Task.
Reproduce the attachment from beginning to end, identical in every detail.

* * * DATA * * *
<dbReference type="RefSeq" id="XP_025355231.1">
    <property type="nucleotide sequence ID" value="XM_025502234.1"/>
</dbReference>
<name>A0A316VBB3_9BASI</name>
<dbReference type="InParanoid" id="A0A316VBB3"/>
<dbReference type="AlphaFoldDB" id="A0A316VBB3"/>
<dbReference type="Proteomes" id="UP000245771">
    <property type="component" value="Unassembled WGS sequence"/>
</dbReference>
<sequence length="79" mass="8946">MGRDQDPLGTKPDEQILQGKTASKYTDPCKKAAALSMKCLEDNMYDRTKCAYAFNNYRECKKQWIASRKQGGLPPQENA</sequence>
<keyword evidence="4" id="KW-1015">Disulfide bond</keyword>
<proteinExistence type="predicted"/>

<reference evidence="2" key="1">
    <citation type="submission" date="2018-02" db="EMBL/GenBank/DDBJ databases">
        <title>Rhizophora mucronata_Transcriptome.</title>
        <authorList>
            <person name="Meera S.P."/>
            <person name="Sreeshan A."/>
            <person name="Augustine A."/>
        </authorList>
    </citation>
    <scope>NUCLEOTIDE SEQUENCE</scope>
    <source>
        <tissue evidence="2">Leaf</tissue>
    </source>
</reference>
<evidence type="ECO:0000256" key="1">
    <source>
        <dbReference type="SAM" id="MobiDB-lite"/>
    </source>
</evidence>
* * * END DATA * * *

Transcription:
<dbReference type="RefSeq" id="XP_025355231.1">
    <property type="nucleotide sequence ID" value="XM_025502234.1"/>
</dbReference>
<name>A0A316VBB3_9BASI</name>
<dbReference type="InParanoid" id="A0A316VBB3"/>
<dbReference type="AlphaFoldDB" id="A0A316VBB3"/>
<dbReference type="Proteomes" id="UP000245771">
    <property type="component" value="Unassembled WGS sequence"/>
</dbReference>
<sequence length="79" mass="8946">MGRDQDPLGTKPDEQILQGKTASKYTDPCKKAAALSMKCLEDNMYDRTKCAYAFNNYRECKKQWIASRKQGGLPPQENA</sequence>
<keyword evidence="4" id="KW-1015">Disulfide bond</keyword>
<proteinExistence type="predicted"/>

<reference evidence="2" key="1">
    <citation type="submission" date="2018-02" db="EMBL/GenBank/DDBJ databases">
        <title>Rhizophora mucronata_Transcriptome.</title>
        <authorList>
            <person name="Meera S.P."/>
            <person name="Sreeshan A."/>
            <person name="Augustine A."/>
        </authorList>
    </citation>
    <scope>NUCLEOTIDE SEQUENCE</scope>
    <source>
        <tissue evidence="2">Leaf</tissue>
    </source>
</reference>
<evidence type="ECO:0000256" key="1">
    <source>
        <dbReference type="SAM" id="MobiDB-lite"/>
    </source>
</evidence>